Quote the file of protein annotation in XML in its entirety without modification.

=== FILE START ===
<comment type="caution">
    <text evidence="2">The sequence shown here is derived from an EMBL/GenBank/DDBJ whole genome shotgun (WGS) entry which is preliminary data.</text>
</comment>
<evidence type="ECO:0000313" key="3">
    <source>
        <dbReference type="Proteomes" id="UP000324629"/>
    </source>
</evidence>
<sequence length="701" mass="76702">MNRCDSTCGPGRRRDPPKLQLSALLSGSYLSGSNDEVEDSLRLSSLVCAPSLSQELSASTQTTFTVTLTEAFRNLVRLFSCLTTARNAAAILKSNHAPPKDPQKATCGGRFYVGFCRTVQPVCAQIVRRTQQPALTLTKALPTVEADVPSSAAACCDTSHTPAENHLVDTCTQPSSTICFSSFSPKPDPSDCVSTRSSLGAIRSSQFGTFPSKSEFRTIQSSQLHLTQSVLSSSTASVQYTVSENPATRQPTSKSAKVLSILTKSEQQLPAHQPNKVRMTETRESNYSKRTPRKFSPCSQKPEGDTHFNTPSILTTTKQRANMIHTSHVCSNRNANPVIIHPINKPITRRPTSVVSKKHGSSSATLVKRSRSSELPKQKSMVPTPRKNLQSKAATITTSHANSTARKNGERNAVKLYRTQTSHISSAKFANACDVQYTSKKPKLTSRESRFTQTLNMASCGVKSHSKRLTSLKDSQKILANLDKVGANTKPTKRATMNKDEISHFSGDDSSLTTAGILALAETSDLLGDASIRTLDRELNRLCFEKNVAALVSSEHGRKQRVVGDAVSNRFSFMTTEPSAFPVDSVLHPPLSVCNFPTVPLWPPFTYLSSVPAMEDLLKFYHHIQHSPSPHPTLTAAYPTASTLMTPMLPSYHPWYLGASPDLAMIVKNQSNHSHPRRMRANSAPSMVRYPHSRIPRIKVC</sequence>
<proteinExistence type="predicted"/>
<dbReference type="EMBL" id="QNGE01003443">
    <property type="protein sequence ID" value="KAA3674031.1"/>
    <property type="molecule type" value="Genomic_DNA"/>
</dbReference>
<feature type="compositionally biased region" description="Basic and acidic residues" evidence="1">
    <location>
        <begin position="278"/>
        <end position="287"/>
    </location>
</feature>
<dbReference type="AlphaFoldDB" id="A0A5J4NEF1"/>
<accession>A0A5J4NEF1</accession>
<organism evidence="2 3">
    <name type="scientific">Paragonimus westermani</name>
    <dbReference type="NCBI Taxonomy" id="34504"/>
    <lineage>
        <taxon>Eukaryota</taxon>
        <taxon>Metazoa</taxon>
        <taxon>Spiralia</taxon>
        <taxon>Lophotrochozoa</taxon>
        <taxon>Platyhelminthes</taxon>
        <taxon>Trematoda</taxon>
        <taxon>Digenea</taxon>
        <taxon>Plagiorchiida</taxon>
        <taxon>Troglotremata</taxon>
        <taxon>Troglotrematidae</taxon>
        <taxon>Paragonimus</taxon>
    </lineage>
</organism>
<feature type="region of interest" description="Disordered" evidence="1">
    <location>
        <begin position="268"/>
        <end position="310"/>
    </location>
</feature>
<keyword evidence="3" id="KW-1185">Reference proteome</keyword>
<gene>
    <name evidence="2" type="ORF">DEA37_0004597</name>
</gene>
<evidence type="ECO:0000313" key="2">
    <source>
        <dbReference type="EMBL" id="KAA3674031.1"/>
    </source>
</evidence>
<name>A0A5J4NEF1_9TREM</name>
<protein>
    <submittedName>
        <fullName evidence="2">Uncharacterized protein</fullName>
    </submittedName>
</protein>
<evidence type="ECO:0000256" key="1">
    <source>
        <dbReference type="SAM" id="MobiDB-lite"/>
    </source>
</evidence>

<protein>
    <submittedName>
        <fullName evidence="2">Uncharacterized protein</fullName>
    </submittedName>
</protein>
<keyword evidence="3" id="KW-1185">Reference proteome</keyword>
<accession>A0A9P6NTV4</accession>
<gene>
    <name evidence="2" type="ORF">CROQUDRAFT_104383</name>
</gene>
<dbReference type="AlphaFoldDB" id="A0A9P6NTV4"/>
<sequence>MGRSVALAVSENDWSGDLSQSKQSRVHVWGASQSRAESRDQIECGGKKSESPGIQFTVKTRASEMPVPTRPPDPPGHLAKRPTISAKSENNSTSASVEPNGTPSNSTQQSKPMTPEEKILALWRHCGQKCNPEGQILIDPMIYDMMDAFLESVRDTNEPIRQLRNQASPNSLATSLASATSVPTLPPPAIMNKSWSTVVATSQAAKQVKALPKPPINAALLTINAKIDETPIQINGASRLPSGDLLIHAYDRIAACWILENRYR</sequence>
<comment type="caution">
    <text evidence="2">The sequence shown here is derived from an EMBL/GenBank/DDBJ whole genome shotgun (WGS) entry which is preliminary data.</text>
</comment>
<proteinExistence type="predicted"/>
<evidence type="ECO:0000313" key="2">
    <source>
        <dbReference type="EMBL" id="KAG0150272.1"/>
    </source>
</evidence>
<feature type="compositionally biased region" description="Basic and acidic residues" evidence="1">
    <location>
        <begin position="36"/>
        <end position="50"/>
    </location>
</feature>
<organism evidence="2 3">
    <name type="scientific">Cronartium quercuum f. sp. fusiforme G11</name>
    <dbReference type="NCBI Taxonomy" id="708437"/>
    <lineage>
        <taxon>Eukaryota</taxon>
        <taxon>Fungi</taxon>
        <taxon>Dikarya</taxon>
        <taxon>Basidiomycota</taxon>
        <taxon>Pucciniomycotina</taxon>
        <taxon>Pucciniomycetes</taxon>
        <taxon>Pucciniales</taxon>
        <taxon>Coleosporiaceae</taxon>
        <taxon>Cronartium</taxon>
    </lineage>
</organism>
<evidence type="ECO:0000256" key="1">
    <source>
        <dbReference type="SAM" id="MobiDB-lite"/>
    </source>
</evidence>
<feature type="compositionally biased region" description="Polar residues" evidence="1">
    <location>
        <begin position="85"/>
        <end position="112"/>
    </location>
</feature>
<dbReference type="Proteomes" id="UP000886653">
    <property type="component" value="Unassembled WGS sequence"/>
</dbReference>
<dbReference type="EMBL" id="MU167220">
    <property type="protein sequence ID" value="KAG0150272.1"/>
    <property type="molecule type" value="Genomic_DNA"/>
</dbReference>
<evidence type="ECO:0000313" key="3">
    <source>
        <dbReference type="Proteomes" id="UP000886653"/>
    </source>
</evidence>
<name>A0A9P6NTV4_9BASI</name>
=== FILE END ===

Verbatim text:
<comment type="caution">
    <text evidence="2">The sequence shown here is derived from an EMBL/GenBank/DDBJ whole genome shotgun (WGS) entry which is preliminary data.</text>
</comment>
<evidence type="ECO:0000313" key="3">
    <source>
        <dbReference type="Proteomes" id="UP000324629"/>
    </source>
</evidence>
<sequence length="701" mass="76702">MNRCDSTCGPGRRRDPPKLQLSALLSGSYLSGSNDEVEDSLRLSSLVCAPSLSQELSASTQTTFTVTLTEAFRNLVRLFSCLTTARNAAAILKSNHAPPKDPQKATCGGRFYVGFCRTVQPVCAQIVRRTQQPALTLTKALPTVEADVPSSAAACCDTSHTPAENHLVDTCTQPSSTICFSSFSPKPDPSDCVSTRSSLGAIRSSQFGTFPSKSEFRTIQSSQLHLTQSVLSSSTASVQYTVSENPATRQPTSKSAKVLSILTKSEQQLPAHQPNKVRMTETRESNYSKRTPRKFSPCSQKPEGDTHFNTPSILTTTKQRANMIHTSHVCSNRNANPVIIHPINKPITRRPTSVVSKKHGSSSATLVKRSRSSELPKQKSMVPTPRKNLQSKAATITTSHANSTARKNGERNAVKLYRTQTSHISSAKFANACDVQYTSKKPKLTSRESRFTQTLNMASCGVKSHSKRLTSLKDSQKILANLDKVGANTKPTKRATMNKDEISHFSGDDSSLTTAGILALAETSDLLGDASIRTLDRELNRLCFEKNVAALVSSEHGRKQRVVGDAVSNRFSFMTTEPSAFPVDSVLHPPLSVCNFPTVPLWPPFTYLSSVPAMEDLLKFYHHIQHSPSPHPTLTAAYPTASTLMTPMLPSYHPWYLGASPDLAMIVKNQSNHSHPRRMRANSAPSMVRYPHSRIPRIKVC</sequence>
<proteinExistence type="predicted"/>
<dbReference type="EMBL" id="QNGE01003443">
    <property type="protein sequence ID" value="KAA3674031.1"/>
    <property type="molecule type" value="Genomic_DNA"/>
</dbReference>
<feature type="compositionally biased region" description="Basic and acidic residues" evidence="1">
    <location>
        <begin position="278"/>
        <end position="287"/>
    </location>
</feature>
<dbReference type="AlphaFoldDB" id="A0A5J4NEF1"/>
<accession>A0A5J4NEF1</accession>
<organism evidence="2 3">
    <name type="scientific">Paragonimus westermani</name>
    <dbReference type="NCBI Taxonomy" id="34504"/>
    <lineage>
        <taxon>Eukaryota</taxon>
        <taxon>Metazoa</taxon>
        <taxon>Spiralia</taxon>
        <taxon>Lophotrochozoa</taxon>
        <taxon>Platyhelminthes</taxon>
        <taxon>Trematoda</taxon>
        <taxon>Digenea</taxon>
        <taxon>Plagiorchiida</taxon>
        <taxon>Troglotremata</taxon>
        <taxon>Troglotrematidae</taxon>
        <taxon>Paragonimus</taxon>
    </lineage>
</organism>
<feature type="region of interest" description="Disordered" evidence="1">
    <location>
        <begin position="268"/>
        <end position="310"/>
    </location>
</feature>
<keyword evidence="3" id="KW-1185">Reference proteome</keyword>
<gene>
    <name evidence="2" type="ORF">DEA37_0004597</name>
</gene>
<evidence type="ECO:0000313" key="2">
    <source>
        <dbReference type="EMBL" id="KAA3674031.1"/>
    </source>
</evidence>
<name>A0A5J4NEF1_9TREM</name>
<protein>
    <submittedName>
        <fullName evidence="2">Uncharacterized protein</fullName>
    </submittedName>
</protein>
<evidence type="ECO:0000256" key="1">
    <source>
        <dbReference type="SAM" id="MobiDB-lite"/>
    </source>
</evidence>

<protein>
    <submittedName>
        <fullName evidence="2">Uncharacterized protein</fullName>
    </submittedName>
</protein>
<keyword evidence="3" id="KW-1185">Reference proteome</keyword>
<accession>A0A9P6NTV4</accession>
<gene>
    <name evidence="2" type="ORF">CROQUDRAFT_104383</name>
</gene>
<dbReference type="AlphaFoldDB" id="A0A9P6NTV4"/>
<sequence>MGRSVALAVSENDWSGDLSQSKQSRVHVWGASQSRAESRDQIECGGKKSESPGIQFTVKTRASEMPVPTRPPDPPGHLAKRPTISAKSENNSTSASVEPNGTPSNSTQQSKPMTPEEKILALWRHCGQKCNPEGQILIDPMIYDMMDAFLESVRDTNEPIRQLRNQASPNSLATSLASATSVPTLPPPAIMNKSWSTVVATSQAAKQVKALPKPPINAALLTINAKIDETPIQINGASRLPSGDLLIHAYDRIAACWILENRYR</sequence>
<comment type="caution">
    <text evidence="2">The sequence shown here is derived from an EMBL/GenBank/DDBJ whole genome shotgun (WGS) entry which is preliminary data.</text>
</comment>
<proteinExistence type="predicted"/>
<evidence type="ECO:0000313" key="2">
    <source>
        <dbReference type="EMBL" id="KAG0150272.1"/>
    </source>
</evidence>
<feature type="compositionally biased region" description="Basic and acidic residues" evidence="1">
    <location>
        <begin position="36"/>
        <end position="50"/>
    </location>
</feature>
<organism evidence="2 3">
    <name type="scientific">Cronartium quercuum f. sp. fusiforme G11</name>
    <dbReference type="NCBI Taxonomy" id="708437"/>
    <lineage>
        <taxon>Eukaryota</taxon>
        <taxon>Fungi</taxon>
        <taxon>Dikarya</taxon>
        <taxon>Basidiomycota</taxon>
        <taxon>Pucciniomycotina</taxon>
        <taxon>Pucciniomycetes</taxon>
        <taxon>Pucciniales</taxon>
        <taxon>Coleosporiaceae</taxon>
        <taxon>Cronartium</taxon>
    </lineage>
</organism>
<evidence type="ECO:0000256" key="1">
    <source>
        <dbReference type="SAM" id="MobiDB-lite"/>
    </source>
</evidence>
<feature type="compositionally biased region" description="Polar residues" evidence="1">
    <location>
        <begin position="85"/>
        <end position="112"/>
    </location>
</feature>
<dbReference type="Proteomes" id="UP000886653">
    <property type="component" value="Unassembled WGS sequence"/>
</dbReference>
<dbReference type="EMBL" id="MU167220">
    <property type="protein sequence ID" value="KAG0150272.1"/>
    <property type="molecule type" value="Genomic_DNA"/>
</dbReference>
<evidence type="ECO:0000313" key="3">
    <source>
        <dbReference type="Proteomes" id="UP000886653"/>
    </source>
</evidence>
<name>A0A9P6NTV4_9BASI</name>